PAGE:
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In Brief: Section 1 of the Charter & the Oakes Test

OJEN In Brief resources are designed to provide high school students with an introduction to basic legal concepts. Each resource includes a short lesson plan for the teacher; a 1-4 page plain language description of the legal topic; and activities that provide students with the opportunity to apply their knowledge of the topic.

The Oakes test is a legal test created by the Supreme Court of Canada in the case R v Oakes (1986). R v Oakes provided the Court with the opportunity to interpret the wording of section 1 of the Charter and to explain how section 1 would apply to a case. The result was the Oakes test – a test that is used every time a Charter violation is found. Section 1 of the Charter is often referred to as the “reasonable limits clause” because it is the section that can be used to justify a limitation on a person’s Charter rights. Charter rights are not absolute and can be infringed if the Courts determine that the infringement is reasonably justified.

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4 thoughts on “In Brief: Section 1 of the Charter & the Oakes Test”

  1. Hi,
    I find the material very useful, however where will I find solutions or suggested answers for case study based questions.

    1. Hi there, and thanks for using our resource! The Teacher’s Key contains responses to the discussion questions, but the purpose of the case study (which is fictional) is for students to make an argument for each of the steps of the legal analysis, so none are provided. Cheers!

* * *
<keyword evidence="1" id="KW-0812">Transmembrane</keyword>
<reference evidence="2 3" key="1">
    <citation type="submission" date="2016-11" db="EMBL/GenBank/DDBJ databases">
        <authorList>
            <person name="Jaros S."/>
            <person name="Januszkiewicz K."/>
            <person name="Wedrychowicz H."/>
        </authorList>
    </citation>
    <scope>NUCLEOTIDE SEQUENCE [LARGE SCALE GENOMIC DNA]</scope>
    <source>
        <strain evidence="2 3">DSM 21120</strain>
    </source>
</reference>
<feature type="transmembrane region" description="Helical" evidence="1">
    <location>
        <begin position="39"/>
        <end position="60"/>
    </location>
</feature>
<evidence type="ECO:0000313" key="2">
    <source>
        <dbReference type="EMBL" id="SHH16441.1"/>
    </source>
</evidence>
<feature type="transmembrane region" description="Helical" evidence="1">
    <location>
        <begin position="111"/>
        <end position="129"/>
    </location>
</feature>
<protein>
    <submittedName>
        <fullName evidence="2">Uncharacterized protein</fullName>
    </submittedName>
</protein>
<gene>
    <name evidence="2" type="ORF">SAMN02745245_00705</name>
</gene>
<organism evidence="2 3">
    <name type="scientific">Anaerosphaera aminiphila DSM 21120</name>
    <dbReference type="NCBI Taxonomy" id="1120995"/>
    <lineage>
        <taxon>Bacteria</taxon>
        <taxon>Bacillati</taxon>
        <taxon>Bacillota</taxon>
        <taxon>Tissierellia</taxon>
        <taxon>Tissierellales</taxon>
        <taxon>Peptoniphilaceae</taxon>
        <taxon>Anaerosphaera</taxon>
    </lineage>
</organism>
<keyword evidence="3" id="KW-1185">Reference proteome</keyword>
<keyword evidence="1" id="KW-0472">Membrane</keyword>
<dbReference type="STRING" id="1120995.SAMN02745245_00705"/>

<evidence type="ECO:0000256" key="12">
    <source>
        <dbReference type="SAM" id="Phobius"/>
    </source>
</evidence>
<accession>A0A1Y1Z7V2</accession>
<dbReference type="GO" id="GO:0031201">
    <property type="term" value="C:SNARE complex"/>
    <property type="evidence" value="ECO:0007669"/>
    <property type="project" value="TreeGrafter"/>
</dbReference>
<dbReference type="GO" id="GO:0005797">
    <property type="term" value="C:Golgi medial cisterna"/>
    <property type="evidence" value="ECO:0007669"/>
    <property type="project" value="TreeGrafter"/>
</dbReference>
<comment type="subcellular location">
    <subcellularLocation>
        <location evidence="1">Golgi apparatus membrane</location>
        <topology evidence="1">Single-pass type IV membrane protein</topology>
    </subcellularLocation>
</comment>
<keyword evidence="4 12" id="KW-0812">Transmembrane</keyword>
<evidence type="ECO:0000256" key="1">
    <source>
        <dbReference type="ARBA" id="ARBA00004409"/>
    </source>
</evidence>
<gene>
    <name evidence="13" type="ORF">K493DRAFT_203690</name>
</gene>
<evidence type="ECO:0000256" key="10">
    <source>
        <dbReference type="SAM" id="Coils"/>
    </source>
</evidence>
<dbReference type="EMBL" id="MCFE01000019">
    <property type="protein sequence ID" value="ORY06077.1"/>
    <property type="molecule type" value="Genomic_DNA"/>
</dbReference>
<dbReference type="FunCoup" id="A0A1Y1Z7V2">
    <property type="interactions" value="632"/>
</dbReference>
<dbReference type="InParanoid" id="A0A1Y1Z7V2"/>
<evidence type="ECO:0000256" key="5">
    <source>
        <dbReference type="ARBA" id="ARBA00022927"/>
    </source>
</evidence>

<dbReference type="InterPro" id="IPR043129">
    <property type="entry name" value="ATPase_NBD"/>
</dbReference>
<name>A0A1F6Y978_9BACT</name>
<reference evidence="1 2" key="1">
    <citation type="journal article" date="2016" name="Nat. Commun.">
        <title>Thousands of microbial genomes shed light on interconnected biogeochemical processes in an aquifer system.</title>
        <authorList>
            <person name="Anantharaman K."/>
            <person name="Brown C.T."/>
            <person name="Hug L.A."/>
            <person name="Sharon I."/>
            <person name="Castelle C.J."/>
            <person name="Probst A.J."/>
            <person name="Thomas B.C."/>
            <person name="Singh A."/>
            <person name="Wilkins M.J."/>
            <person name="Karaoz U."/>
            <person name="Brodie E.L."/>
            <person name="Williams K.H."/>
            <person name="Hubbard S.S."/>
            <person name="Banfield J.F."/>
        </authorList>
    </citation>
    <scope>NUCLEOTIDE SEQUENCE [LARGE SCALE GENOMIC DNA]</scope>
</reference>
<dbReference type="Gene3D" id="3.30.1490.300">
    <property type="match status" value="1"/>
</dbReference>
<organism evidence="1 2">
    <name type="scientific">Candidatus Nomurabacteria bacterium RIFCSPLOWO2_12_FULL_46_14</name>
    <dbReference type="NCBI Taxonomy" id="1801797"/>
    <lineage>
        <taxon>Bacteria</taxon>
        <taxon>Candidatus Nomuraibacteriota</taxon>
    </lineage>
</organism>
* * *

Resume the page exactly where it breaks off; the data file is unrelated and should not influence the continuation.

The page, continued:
2. Reply
    1. Hi there – happy to help a little! The legislation is caused by a law, and discouraging gang membership is important, so it probably passes the first two questions. But if the answer to ANY of the questions about rational connection, minimal impairment or whether the means justify the ends is “NO”, then the law fails. Only if the answer to ALL the questions prior is “YES” do you go on to the question of whether it’s justified. Again, the point is for students and teachers to invent answers – so perhaps you could argue, for example, that it is rationally connected if you believe that the bandannas help gangs recruit new members in some way. But you should also consider whether removing bandannas actually helps the police and whether capturing people who are not in gangs is what the law intends do do and whether this affects how useful and fair the law is.

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